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Research Papers

Actuator Constrained Motion Cueing Algorithm for a Redundantly Actuated Stewart Platform

[+] Author and Article Information
Justin Pradipta

Institute for System Dynamics,
University of Stuttgart,
Stuttgart D-70563, Germany
e-mail: justin.pradipta@isys.uni-stuttgart.de

Oliver Sawodny

Institute for System Dynamics,
University of Stuttgart,
Stuttgart D-70563, Germany
e-mail: sawodny@isys.uni-stuttgart.de

1Corresponding author.

Contributed by the Dynamic Systems Division of ASME for publication in the JOURNAL OF DYNAMIC SYSTEMS, MEASUREMENT, AND CONTROL. Manuscript received August 25, 2015; final manuscript received January 17, 2016; published online March 30, 2016. Assoc. Editor: Dumitru I. Caruntu.

J. Dyn. Sys., Meas., Control 138(6), 061007 (Mar 30, 2016) (10 pages) Paper No: DS-15-1399; doi: 10.1115/1.4032556 History: Received August 25, 2015; Revised January 17, 2016

An improved method to provide a motion trajectory for full flight simulator to simulate the acceleration during a flight simulation is presented. The motion cueing trajectory is based on a constrained optimization problem, with the generated optimal acceleration cues subjected to the actuators travel constraints of the motion platform. The motion platform researched in this contribution is a redundantly actuated parallel manipulator, therefore the available workspace is more limited and the actuator constraints become more complex. The differential kinematic analysis is utilized in the optimization problem to define the relationship of the acceleration in the platform coordinate and in the actuator coordinates. An acceleration profile is defined in function of the actuator travel to create a strict acceleration constraint in the actuator coordinate, thus a strict travel constraint. The algorithm is tested in a simulation and implemented in a full size redundantly actuated motion platform. Measurement results show that the proposed new motion cueing algorithm (MCA) is able to keep the actuators within their travel limit and at the same time provide the correct motion cues for the simulator pilots. The need to tune the MCA for the worst case scenario which is necessary to avoid damage to the platform, while at the same time can be disadvantageous for the normal case use, is relieved by the utilization of the online optimization process.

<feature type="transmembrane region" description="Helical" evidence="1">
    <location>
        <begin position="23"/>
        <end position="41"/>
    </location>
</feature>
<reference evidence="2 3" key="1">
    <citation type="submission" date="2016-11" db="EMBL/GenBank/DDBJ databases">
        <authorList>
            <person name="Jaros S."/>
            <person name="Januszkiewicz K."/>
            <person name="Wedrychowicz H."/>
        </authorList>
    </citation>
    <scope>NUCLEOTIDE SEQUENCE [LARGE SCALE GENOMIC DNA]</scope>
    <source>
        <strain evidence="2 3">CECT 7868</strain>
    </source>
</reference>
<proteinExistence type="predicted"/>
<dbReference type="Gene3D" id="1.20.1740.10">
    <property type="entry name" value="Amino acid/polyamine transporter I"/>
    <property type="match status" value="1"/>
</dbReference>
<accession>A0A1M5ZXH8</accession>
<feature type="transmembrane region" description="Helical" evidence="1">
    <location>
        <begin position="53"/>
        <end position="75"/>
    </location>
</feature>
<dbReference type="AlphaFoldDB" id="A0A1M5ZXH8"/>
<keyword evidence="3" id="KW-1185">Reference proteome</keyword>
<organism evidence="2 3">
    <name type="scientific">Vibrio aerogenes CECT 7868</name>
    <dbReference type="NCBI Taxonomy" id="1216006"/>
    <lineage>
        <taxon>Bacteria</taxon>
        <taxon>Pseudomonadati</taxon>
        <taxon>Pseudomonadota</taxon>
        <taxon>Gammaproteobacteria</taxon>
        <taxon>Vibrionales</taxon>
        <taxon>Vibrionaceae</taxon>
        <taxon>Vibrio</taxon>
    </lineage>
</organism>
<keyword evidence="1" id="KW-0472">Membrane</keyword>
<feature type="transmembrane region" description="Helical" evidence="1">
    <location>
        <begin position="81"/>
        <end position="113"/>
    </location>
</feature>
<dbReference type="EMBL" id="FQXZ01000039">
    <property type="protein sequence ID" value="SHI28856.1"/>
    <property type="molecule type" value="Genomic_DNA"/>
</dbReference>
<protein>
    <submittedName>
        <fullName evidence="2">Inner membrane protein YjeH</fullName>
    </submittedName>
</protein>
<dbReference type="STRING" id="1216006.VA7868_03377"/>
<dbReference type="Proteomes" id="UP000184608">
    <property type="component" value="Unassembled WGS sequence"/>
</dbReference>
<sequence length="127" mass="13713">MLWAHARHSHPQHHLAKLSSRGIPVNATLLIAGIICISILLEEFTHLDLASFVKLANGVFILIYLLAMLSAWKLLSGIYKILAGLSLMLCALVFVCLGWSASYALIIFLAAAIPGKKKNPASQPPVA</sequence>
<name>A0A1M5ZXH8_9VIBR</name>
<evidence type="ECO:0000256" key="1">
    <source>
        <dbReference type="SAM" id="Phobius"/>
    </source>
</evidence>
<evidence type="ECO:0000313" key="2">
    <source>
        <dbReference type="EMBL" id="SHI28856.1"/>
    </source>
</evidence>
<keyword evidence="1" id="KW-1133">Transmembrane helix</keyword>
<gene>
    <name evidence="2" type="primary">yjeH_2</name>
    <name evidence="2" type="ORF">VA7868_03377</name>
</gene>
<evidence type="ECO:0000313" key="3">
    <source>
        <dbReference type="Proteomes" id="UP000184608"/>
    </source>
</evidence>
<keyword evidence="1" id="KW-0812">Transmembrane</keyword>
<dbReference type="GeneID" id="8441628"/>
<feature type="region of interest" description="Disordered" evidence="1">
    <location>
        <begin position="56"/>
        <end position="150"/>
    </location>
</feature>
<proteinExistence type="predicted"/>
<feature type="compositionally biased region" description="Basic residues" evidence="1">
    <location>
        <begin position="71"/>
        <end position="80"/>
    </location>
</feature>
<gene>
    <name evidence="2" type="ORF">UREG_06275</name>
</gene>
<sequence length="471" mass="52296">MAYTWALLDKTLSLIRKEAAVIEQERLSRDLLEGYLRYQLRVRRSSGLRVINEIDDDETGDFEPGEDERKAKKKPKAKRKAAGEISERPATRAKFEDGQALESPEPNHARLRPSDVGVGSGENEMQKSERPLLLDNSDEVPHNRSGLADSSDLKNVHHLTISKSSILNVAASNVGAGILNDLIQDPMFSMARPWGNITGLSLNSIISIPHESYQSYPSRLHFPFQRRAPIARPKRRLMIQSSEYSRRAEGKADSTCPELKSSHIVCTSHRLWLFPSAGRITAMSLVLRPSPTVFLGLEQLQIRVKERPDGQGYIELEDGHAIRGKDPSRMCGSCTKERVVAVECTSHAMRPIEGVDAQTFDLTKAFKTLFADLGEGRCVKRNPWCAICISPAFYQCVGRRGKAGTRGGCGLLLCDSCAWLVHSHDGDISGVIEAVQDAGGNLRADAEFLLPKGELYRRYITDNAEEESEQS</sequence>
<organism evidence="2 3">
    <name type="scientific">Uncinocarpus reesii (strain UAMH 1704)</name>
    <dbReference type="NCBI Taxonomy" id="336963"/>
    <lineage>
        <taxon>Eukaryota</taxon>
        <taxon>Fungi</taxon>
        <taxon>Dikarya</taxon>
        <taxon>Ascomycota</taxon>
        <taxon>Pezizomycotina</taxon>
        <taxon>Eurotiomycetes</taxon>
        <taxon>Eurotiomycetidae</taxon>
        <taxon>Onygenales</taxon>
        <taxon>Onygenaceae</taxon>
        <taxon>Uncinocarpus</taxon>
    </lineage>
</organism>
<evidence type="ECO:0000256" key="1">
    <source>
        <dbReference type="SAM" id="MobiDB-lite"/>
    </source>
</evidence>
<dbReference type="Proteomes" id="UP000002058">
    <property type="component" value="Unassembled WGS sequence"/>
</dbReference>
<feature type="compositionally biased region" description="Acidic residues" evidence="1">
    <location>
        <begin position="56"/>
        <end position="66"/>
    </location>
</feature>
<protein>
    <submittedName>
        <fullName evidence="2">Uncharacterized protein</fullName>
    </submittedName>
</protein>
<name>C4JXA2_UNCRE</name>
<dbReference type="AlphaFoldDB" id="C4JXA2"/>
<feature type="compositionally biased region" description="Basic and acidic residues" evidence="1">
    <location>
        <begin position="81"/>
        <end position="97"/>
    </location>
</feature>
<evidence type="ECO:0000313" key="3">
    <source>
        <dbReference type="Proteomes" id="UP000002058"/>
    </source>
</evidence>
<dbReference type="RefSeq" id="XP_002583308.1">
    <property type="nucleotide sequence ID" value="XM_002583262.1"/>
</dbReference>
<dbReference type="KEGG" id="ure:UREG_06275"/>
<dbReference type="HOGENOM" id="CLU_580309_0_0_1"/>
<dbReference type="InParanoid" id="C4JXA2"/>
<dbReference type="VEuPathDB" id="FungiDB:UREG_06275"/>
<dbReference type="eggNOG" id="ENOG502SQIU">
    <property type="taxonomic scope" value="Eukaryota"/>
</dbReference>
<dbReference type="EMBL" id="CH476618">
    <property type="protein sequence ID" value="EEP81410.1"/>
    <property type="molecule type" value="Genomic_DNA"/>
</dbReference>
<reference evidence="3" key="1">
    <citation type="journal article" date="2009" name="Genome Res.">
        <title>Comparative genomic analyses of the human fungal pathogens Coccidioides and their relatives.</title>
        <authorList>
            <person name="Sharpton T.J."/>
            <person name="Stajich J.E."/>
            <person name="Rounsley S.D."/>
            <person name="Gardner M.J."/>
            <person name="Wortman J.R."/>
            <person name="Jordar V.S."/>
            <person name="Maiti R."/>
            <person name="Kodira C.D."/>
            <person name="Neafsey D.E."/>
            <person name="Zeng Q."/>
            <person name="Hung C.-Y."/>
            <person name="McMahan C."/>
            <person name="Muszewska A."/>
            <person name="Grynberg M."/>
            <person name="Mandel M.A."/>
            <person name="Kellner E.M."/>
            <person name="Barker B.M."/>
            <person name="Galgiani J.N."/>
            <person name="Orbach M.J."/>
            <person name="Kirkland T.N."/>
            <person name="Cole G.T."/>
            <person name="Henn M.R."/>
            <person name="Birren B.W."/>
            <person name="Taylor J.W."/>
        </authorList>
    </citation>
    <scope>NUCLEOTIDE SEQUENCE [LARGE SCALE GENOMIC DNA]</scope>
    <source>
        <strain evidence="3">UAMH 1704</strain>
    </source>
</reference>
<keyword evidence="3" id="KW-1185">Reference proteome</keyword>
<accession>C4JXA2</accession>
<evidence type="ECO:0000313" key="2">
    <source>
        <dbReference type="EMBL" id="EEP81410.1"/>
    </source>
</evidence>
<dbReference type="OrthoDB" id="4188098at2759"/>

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Figures

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Fig. 1

Redundantly actuated pneumatic motion platform for a full flight simulator, “Project ServoFlight” at the Institute for System Dynamics, University of Stuttgart [7,22]

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Fig. 2

Simplified representation of the platform with the corresponding vectors and coordinate systems

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Fig. 3

Platform workspace validation algorithm with zero platform orientation angles β=[ϕ θ ψ]T=0

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Fig. 4

Platform available workspace, area in red: Seven cylinders configuration, and area in blue: Six cylinders configuration. (a) x- and z-positions as yp set to zero, (b) y- and z-positions as xp set to zero, and (c) x- and y-positions viewed from the top.

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Fig. 5

Washout filter and tilt coordination block diagram, with the top channel as the translational channel, bottom channel the rotational channel, and in the middle is the tilt coordination

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Fig. 6

Actuator constrained MCA overall system scheme

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Fig. 7

Actuator acceleration constrain as a function of actuator position. The shaded area is the allowable acceleration value. The red line on top is the maximum, and the blue line on the bottom is the minimum.

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Fig. 8

Comparison of the actuator constrained MCA and the classical washout filter responses at the middle cylinder, withthe dashed line as the maximum cylinder stroke, and thevertical line at 1 s is the aircraft step reference accelerations, with step sizes: (a) z¨p,A=1 m/s2, (b) z¨p,A=2 m/s2, (c) z¨p,A=4 m/s2, (d) z¨p,A=6 m/s2, and (e) z¨p,A=8 m/s2

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Fig. 9

The actuator constrained MCA output in form of the optimal acceleration in z-direction with input of step acceleration of 8 m/s2 in z-direction

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Fig. 10

Platform position and orientation during the normal test scenario

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Fig. 11

Seven actuators positions during the normal test scenario

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Fig. 12

Platform position and orientation during the extreme scenario

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Fig. 13

Seven actuators positions during the extreme test scenario

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